We will no longer be supporting IE7 and below as a web browser effective June 1st 2020. Click here for more information.

Sign In

Lake Simcoe Region Conservation Authority

Skip Navigation LinksLake Simcoe Region Conservation Authority > Birding at Scanlon Creek
  • Blue Jay (Cyanocitta cristata)Blue Jay (Cyanocitta cristata)
    Blue Jay
  • Black-throated Green WarblerBlack-throated Green Warbler
    Black-throated Green Warbler
  • Indigo BuntingIndigo Bunting
    Indigo Bunting
  • Canada GooseCanada Goose
    Canada Goose
  • Black-capped ChickadeeBlack-capped Chickadee
    Black-capped Chickadee
  • Downy WoodpeckerDowny Woodpecker
    Downy Woodpecker
  • Green HeronGreen Heron
    Green Heron
  • Belted KingfisherBelted Kingfisher
    Belted Kingfisher
  • Red-winged BlackbirdRed-winged Blackbird
    Red-winged Blackbird
  • Pileated WoodpeckerPileated Woodpecker
    Pileated Woodpecker
  • American RedstartAmerican Redstart
    American Redstart
  • Cedar WaxwingCedar Waxwing
    Cedar Waxwing
  • Mallard DuckMallard Duck
    Mallard Duck
  • Eastern KingbirdEastern Kingbird
    Eastern Kingbird
  • American GoldfinchAmerican Goldfinch
    American Goldfinch
  • Common LoonCommon Loon
    Common Loon

​​Birding at Scanlon Creek

​Grab a pair of binoculars and head out to Scanlon Creek in Bradford​ for some birdwatching! ​Explore forests, ravines and open areas as you search for the hundreds of birds that call Scanlon Creek home.

Many bird species have begun their journey back to Ontario, making spring an exciting time to go birding. Within the open areas at Scanlon Creek, on the Creekside trail, you'll see species such as the belted kingfisher, yellow-bellied sapsucker and warblers, such as the black-throated blue warbler and the yellow-rumped warbler, return home to nest and breed. 

Some of the more common species you're likely to see include willow flycatchers, field sparrows, chipping sparrows and brown-headed cowbirds. ​ 

Keep an eye out for bizarre behaviour from our feathered friends! Cedar waxwings sometimes enjoy fermented berries causing​ them to appear slightly drunk. These berries are simply over-ripe, causing fermentation that produces alcohol. Birds that overindulge often seem disoriented and unable to perch properly. You might spot flocks of these masked birds in open areas, as well as in the ravine and adjacent deciduous forest on the northern parts of the Kingfisher trail. Other species that you might spot here are ovenbirds, pileated woodpeckers, nuthatches, red-eyed vireos and eastern wood pewees.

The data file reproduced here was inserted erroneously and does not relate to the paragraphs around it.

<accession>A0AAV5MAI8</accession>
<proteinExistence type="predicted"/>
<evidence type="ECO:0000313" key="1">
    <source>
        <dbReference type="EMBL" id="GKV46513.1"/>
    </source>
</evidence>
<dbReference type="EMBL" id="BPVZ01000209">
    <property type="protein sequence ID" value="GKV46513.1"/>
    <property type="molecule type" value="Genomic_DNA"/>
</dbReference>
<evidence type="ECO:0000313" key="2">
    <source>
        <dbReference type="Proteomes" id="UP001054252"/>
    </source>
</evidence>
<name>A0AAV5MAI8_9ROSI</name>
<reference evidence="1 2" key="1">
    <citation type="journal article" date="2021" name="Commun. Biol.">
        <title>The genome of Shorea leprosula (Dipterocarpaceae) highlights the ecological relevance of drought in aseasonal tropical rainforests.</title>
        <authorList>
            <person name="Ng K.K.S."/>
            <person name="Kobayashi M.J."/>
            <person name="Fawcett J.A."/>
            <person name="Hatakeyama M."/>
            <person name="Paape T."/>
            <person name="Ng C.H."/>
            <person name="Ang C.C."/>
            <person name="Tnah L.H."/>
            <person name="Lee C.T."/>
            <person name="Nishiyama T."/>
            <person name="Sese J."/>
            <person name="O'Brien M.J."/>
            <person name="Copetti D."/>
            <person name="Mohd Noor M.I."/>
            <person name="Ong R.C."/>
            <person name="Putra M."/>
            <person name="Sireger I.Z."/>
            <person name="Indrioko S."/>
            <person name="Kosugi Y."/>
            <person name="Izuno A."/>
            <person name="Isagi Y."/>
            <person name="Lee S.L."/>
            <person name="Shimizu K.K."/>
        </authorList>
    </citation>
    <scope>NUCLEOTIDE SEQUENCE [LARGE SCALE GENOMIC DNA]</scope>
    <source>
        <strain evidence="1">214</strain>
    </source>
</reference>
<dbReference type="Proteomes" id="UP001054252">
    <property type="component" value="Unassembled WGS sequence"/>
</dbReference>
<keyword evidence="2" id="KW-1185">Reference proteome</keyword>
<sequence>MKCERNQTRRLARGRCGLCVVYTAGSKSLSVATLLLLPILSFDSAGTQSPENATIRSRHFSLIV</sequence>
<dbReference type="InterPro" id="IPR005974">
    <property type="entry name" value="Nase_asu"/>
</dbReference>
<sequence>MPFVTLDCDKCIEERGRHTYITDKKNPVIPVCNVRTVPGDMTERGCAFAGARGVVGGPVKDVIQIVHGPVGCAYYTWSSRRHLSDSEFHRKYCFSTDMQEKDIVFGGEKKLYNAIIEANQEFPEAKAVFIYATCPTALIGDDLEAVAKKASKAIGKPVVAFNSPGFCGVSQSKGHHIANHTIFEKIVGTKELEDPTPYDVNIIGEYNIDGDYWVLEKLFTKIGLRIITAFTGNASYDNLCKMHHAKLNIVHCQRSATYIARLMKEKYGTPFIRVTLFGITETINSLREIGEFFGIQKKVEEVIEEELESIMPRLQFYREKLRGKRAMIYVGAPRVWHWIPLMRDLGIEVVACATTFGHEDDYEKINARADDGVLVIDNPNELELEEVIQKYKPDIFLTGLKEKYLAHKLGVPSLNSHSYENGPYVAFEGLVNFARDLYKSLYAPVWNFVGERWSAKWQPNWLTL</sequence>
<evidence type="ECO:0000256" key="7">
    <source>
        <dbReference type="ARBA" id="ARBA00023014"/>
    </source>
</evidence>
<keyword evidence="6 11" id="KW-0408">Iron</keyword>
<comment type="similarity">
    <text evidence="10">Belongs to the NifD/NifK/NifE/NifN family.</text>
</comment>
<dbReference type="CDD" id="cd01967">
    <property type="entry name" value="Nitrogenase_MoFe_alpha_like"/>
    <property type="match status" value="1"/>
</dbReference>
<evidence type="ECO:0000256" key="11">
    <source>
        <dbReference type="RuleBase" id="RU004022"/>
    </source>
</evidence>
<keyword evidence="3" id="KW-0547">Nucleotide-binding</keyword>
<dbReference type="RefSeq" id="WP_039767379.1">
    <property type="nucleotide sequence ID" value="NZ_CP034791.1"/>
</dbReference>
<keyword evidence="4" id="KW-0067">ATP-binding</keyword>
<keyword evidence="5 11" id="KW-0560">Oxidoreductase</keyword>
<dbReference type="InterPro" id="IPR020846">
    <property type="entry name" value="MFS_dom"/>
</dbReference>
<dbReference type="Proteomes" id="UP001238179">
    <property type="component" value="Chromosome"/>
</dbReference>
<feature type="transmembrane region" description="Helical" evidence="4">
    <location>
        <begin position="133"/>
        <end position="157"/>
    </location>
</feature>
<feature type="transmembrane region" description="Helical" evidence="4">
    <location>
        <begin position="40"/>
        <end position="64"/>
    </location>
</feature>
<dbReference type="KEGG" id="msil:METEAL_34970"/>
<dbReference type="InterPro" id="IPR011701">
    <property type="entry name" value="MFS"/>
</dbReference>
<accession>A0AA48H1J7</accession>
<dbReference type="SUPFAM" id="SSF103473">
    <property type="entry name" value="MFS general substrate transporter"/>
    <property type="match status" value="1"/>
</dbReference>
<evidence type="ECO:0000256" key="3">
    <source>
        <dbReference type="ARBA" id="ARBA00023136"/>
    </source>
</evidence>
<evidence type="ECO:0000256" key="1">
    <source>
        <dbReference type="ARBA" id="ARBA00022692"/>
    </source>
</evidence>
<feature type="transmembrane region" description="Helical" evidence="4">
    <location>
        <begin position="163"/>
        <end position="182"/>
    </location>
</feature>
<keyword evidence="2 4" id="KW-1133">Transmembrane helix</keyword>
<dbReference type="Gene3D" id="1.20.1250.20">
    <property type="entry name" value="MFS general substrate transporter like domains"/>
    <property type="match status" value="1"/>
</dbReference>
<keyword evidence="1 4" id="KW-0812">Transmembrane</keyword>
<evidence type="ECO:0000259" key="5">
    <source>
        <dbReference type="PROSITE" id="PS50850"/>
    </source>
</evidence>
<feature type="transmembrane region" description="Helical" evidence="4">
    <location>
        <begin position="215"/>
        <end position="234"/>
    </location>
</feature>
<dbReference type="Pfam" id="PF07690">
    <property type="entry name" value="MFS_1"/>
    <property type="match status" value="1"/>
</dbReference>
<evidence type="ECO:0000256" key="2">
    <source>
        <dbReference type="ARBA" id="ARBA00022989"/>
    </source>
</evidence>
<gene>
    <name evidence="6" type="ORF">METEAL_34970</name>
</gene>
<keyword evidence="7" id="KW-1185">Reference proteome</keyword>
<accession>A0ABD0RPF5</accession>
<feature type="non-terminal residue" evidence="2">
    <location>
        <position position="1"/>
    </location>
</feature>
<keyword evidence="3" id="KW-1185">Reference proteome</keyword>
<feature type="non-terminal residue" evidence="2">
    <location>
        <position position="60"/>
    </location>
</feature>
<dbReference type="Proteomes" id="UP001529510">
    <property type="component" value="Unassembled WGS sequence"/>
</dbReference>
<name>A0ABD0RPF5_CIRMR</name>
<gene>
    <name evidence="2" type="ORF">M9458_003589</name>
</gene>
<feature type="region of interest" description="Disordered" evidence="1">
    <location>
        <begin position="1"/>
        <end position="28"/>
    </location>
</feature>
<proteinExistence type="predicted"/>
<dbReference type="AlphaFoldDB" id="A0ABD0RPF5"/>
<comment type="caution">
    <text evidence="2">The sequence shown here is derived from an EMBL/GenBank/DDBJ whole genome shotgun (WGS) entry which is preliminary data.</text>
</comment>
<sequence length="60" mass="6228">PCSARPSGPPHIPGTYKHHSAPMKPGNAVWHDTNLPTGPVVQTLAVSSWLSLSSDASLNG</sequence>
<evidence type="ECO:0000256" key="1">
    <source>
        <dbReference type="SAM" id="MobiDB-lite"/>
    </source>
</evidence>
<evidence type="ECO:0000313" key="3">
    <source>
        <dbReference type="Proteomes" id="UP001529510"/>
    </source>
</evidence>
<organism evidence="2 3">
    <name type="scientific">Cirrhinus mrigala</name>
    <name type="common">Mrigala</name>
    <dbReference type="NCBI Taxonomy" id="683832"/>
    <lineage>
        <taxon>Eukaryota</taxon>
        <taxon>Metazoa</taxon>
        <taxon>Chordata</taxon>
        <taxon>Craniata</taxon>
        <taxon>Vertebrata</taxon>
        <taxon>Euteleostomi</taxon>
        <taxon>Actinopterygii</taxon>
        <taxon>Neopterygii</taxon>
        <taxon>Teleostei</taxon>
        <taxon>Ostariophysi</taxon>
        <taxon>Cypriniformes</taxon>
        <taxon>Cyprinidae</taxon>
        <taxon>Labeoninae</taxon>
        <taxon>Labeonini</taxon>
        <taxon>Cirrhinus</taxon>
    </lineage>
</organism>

If you're staying close to the upland area of Scanlon, the Sugar Maple Trail, cardinals, song sparrows, chickadees, gray catbirds, blue jays, and pine warblers will keep you company. And if you spot any red flowers on your visit, listen for the low hum of the ruby-throated hummingbird who will also be making its way back to Scanlon. Did you know you can track hummingbird migration?  Check out this migration map.

Ruby Throated Hummingbird_shutterstock_58243414.jpg

​Birds at Scanlon Creek

​Over the past few years, with the help of events like the BioBlitz, we've been able to identify the following species:

  • ​Acadian​ Flycatcher
  • Alder Flycatcher
  • American Bittern
  • American Crow
  • American Goldfinch
  • American Redstart
  • American Robin
  • Baltimore Oriole
  • Belted Kingfisher
  • Black-and-white Warbler
  • Black-capped Chickadee
  • Black tern
  • Black-throated Blue Warbler
  • Black-throated Green Warbler
  • Blue Jay
  • Brown-headed Cowbird
  • Canada Goose
  • Cedar Waxwing
  • Chestnut-sided Warbler
  • Chipping Sparrow
  • Common Grackle
  • Common Loon
  • Common Yellowthroat
  • Downy Woodpecker
  • Eastern Kingbird
  • Eastern Phoebe
  • Eastern Towhee
  • Eastern Wood-Pewee
  • European Starling
  • Gray Catbird
  • Great Crested Flycatcher
  • ​​​Green Heron
  • House Wren
  • Indigo Bunting
  • Killdeer
  • Mallard
  • Mourning Dove
  • Northern Cardinal
  • Northern Flicker
  • Ovenbird
  • Pileated Woodpecker
  • Pine Warbler
  • Purple Finch
  • Red-breasted Nuthatch
  • Red-eyed Vireo
  • Red-tailed Hawk
  • Red-winged Blackbird
  • Ring-billed Gull
  • Ruby-throated Hummingbird
  • Scarlet Tanager
  • Sharp-shinned Hawk
  • Song Sparrow
  • Tree Swallow
  • Turkey Vulture
  • Vesper Sparrow
  • White-breasted Nuthatch
  • Wild Turkey
  • Wood Thrush
  • Yellow-bellied Sapsucker
  • Yellow rail
  • Yellow-rumped Warbler​
Find out more about Scanlon Creek